Richard B. Karel is a freelance writer in Baltimore.
Maryland recently became the first state to formally opt out of Title X federal funding for family planning services in the wake of the Trump administration’s new family planning rule. The new rule would require Title X recipients to physically and financially separate clinical space used for reproductive counseling and contraceptive services from those used to perform abortions and prohibit in the former any mention that specific clinics perform abortion. Opponents have termed the provision the “gag rule.”
The new Maryland law is premised on the assumption that the federal rule will survive ongoing challenges, but should it be struck down, the state would continue to accept Title X funds.
The rule is facing numerous legal challenges and might eventually end up before the Supreme Court. It had been scheduled to go into effect the first week in May, but in late April, a federal judge issued a nationwide injunction, temporarily blocking its implementation. It is opposed by most major medical organizations, including the American Medical Association and the American College of Obstetricians and Gynecologists, which argued that it is an intrusion on the doctor-patient relationship.
Title X and other federal funds recipients have long been banned from using any federal money for abortions under the Hyde Amendment. But, because some family planning providers — Planned Parenthood, in particular — provide abortion services in addition to other reproductive care, abortion opponents have long argued that Title X funds facilitate abortion.
Four million patients nationwide get care under Title X.
Marjorie Dannenfelser, president of the antiabortion Susan B. Anthony List, said in a news release that “the Title X program was not intended to be a slush fund for abortion businesses like Planned Parenthood, which violently ends the lives of more than 332,000 unborn babies a year and receives almost $60 million a year in Title X taxpayer dollars.”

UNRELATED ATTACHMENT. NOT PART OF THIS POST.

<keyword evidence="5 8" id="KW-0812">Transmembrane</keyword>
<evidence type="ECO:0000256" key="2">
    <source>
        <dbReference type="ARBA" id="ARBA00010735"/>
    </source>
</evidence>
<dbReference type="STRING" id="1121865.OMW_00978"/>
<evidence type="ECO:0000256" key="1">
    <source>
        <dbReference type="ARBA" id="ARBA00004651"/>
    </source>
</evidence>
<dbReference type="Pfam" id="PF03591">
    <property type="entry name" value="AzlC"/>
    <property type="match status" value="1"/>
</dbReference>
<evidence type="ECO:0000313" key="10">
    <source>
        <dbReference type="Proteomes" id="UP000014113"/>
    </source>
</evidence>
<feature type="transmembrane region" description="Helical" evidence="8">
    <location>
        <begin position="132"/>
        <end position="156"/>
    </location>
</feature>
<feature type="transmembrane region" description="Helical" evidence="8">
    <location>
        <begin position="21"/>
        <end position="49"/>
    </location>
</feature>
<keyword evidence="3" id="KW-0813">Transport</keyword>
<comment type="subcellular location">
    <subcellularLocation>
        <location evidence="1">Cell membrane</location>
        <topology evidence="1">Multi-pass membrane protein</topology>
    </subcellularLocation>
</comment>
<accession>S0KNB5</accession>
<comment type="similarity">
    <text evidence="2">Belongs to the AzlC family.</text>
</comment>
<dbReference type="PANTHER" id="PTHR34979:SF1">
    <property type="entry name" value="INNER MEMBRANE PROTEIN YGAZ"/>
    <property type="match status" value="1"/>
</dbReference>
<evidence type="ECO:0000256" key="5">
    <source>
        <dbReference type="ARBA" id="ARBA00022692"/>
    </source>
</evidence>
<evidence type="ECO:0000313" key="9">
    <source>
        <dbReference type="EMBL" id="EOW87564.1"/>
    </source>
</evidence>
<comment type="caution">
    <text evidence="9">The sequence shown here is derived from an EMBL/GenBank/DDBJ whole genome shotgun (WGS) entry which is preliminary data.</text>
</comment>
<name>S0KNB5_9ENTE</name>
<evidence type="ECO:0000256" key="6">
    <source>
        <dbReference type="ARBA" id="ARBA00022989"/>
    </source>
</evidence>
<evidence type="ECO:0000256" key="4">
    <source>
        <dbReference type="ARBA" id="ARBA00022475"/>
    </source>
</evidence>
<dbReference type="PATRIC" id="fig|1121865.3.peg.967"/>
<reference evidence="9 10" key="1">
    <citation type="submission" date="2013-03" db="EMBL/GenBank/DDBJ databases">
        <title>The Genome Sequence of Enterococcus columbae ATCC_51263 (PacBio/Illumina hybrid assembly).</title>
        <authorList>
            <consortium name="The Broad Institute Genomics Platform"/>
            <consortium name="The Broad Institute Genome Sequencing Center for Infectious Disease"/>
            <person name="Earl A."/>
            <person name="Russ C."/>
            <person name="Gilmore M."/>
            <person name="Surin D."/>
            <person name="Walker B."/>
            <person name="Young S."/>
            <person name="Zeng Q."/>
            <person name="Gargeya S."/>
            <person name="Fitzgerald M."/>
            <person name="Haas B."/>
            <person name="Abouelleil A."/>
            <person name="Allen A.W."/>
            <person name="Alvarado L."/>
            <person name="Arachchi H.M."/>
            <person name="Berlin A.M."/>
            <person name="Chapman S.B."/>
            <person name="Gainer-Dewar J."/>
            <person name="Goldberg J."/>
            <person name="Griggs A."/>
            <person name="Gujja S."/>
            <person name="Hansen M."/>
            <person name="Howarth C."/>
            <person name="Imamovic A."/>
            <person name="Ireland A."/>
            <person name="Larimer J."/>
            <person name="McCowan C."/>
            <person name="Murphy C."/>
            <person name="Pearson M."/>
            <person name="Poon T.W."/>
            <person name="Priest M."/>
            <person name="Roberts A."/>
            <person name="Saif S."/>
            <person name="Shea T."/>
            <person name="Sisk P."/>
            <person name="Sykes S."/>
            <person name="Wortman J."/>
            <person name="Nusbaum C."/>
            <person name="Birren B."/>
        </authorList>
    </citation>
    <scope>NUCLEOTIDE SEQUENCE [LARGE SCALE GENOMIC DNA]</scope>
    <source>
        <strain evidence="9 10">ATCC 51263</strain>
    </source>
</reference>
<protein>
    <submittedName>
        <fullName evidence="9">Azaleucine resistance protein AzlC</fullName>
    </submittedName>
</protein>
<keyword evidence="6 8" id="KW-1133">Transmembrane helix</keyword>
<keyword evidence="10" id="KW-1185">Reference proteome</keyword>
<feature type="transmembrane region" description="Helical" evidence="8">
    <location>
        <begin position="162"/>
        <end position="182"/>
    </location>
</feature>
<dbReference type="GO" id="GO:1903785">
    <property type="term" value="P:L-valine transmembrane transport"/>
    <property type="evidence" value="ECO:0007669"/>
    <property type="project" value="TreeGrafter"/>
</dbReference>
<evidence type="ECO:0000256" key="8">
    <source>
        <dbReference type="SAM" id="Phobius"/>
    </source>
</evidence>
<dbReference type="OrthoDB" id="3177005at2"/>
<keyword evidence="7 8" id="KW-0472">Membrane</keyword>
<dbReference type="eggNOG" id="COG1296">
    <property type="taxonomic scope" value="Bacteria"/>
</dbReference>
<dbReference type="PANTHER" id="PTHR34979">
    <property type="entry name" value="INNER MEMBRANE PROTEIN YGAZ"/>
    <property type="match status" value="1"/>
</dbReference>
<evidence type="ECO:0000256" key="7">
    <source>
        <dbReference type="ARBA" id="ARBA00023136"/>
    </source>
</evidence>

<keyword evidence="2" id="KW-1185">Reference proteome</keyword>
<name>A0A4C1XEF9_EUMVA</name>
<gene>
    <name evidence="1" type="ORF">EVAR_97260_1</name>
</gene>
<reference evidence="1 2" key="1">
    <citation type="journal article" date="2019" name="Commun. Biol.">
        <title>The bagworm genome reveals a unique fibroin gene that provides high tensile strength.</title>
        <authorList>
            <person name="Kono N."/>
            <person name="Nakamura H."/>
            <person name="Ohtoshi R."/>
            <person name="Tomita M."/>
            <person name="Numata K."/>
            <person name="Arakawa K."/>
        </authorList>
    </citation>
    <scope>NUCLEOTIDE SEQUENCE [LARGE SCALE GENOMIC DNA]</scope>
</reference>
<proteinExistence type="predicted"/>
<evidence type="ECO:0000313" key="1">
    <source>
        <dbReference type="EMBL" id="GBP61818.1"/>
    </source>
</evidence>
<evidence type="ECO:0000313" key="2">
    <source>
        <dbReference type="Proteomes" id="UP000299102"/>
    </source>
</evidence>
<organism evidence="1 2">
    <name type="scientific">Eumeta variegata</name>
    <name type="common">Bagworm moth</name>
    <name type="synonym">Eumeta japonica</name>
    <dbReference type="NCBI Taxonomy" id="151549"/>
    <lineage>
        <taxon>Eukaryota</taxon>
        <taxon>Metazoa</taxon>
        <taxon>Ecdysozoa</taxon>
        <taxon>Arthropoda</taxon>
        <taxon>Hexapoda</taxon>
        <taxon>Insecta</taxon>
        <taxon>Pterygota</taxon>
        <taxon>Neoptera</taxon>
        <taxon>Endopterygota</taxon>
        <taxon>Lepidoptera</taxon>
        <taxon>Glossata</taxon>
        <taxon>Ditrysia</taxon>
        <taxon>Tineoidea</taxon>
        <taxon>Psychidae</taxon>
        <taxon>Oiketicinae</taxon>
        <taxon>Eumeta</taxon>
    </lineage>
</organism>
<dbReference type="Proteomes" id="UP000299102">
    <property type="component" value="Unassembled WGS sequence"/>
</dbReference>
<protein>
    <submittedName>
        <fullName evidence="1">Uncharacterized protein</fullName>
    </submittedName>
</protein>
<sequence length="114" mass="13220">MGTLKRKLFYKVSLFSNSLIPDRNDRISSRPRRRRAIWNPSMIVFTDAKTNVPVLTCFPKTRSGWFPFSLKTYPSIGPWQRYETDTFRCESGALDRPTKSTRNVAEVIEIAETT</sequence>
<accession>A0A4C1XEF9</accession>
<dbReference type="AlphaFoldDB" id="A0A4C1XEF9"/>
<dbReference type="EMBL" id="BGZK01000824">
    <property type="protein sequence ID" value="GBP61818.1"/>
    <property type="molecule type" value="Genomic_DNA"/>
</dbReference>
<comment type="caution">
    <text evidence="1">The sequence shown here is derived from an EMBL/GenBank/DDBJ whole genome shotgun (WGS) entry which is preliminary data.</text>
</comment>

Maryland’s preemptive legislation guarantees that if the rule goes forward, all family planning centers in the state would continue to be funded at the same level as the prior fiscal year. According to a fiscal note provided by the state legislature, the new rule would have no impact this year but would result in a loss of $3.2 million in federal family planning money in fiscal 2020. At that point, the new Maryland law would require that funding for Maryland’s family planning program continue at the same level as total funding provided in the prior fiscal year.
The creation of obstacles to contraception and other family planning services in Maryland and elsewhere would disproportionately affect low-income and uninsured women. By making it more difficult for women to access family planning services, the consequence could be an increase in abortions, as more women fail to receive adequate counseling and contraception. As research by the Guttmacher Institute has shown, better access to contraception, which occurred in the United States following implementation of the Affordable Care Act, leads to a decline in abortion. The report, published in 2016, contradicted arguments from the antiabortion community that the decline resulted from more women carrying unplanned pregnancies to term because of state abortion restrictions or a change of heart.
It is clear that, for many low-income and rural women, Planned Parenthood is the only source of comprehensive family planning services. And while antiabortion and pro-choice advocates agree on very little, there is no disagreement that the best way to prevent abortion is to prevent unplanned pregnancies.
By being prepared to opt out of the federal program and stipulating that the state will continue fully funding family planning services, Maryland has demonstrated that the health of women and families comes first — and has led the way for the nation.